Sign in with
Sign up | Sign in
Your question

Acrylic Cases

Last response: in Systems
Share
January 11, 2007 12:14:08 AM

Ok, so I'm going to build a new system here in *2 months* most-likely...and I'm thinking about getting a clear acrylic case. Now, from reviews I've read on Newegg, almost everyone loves them.

However, I'm hearing some talk about static. A few people mentioned actually replacing MULTIPLE power supplies due to the case gathering huge amounts of static :?

I just want a professional opinion from people on here. Does anyone think this is really any kind of viable risk? I'm not going to be overclocking stuff (at least not very much if I do) and I'm not going to be running a COMPLETELY out of control machine, so I was just curious as to what people think of them. I mean, I'm sure its happened before, but having only seen one or two people mention something about it, while hundreds of other people loved them...I want to get some kind of info beyond the dummies that I've seen post on there :D 

Thanks :) 

More about : acrylic cases

January 11, 2007 1:40:54 AM

I've been using an acrylic case for about 6 months now and haven't had an issue with static. I have dual power supplies and both still work flawlessly. Most everything should still be grounded through your power supply so I wouldn't worry.
January 11, 2007 1:50:30 AM

As long as you put the case on some sort of hard, flat surface then I see no trouble in getting one. Although, you do have to be gentle with these cases. I helped a buddy of mine throw a computer together using an acrylic case. And taking off the side panel, one of the heads of the screw was stripped(believe it or not). So we ended up yanking it off, and a piece of it chipped off. So be gentle and patient. Also, they usually smudge easily. Fingerprints are easily seen.
Related resources
Can't find your answer ? Ask !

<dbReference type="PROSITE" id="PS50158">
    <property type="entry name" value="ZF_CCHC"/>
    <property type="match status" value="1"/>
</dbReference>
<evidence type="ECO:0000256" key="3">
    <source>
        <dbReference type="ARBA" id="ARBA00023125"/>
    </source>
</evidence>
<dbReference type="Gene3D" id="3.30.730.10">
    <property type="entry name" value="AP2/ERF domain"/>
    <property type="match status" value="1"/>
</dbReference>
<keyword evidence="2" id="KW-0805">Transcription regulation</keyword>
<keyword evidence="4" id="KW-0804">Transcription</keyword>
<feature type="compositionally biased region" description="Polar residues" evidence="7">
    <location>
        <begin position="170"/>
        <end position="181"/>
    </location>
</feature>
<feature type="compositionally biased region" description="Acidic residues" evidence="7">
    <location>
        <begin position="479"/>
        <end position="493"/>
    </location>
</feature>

January 11, 2007 1:54:58 AM

Yeah, I was sure of it being fragile and easily markable. Good to hear about the static though. I have my current comp set up on the bottom shelf of my computer desk, so its plenty flat and there is no carpet in here anyway, so I don't think it will be an issue.

Thanks again :) 
January 11, 2007 1:57:31 AM

Quote:
As long as you put the case on some sort of hard, flat surface then I see no trouble in getting one. Although, you do have to be gentle with these cases. I helped a buddy of mine throw a computer together using an acrylic case. And taking off the side panel, one of the heads of the screw was stripped(believe it or not). So we ended up yanking it off, and a piece of it chipped off. So be gentle and patient. Also, they usually smudge easily. Fingerprints are easily seen.


Agreed, they are very fragile and they show fingerprints and dust VERY easily. If you plan on taking your pc to lan partys etc. an acrylic case is definitely not the way to go, but if it's made to stay in one place they definitely look really good :D 
January 11, 2007 3:52:34 PM

I don't take my computer to LANs....everyone comes to my house :) 
January 11, 2007 6:52:33 PM

There are three major concerns with acrylic - or any plastic - cases that need to be considered.

1) they provide zero protection from Radio Frequency (RF) interference generated by the system. Once upon a time all systems had a FCC class A or B sticker on them. Class A was acceptable for domestic use, Class B for industrial use. The difference was that Class A systems would not emit RF sufficienbt to interfere with the neighbours stereos or garage-door opener, while Class B equipment could and would. This is why Class B was limited to industrial / commercial use. Not too many stereos or garage-door openers in industrial parks don't ya know. In a domestic situation, you need to take RF interference generated by your system into account. And the faster and more powerful the system, the more RF it generates - it's the nature of the beast. Ignoring the issue of any effects on the neighbour, there is the question of what will be affected in your own house. Now, it is true that significant improvements in reduction of RF interfereance have been made over the years, but this is still an issue. And if your computer is messing up your neighbour's stereo or other electronic gear, guess who will be shut down.

2) Acrylic cases are an excellent source of static electricity, and are very difficult to ground properly. Static electricity is not what one could call a friend of electronics.

3) they are much more fragile than metal cases and easy to scratch.

Unless you are building a specialized show-off or sales system, an acrylic case is not something I would recommend.

Hope this helps.
!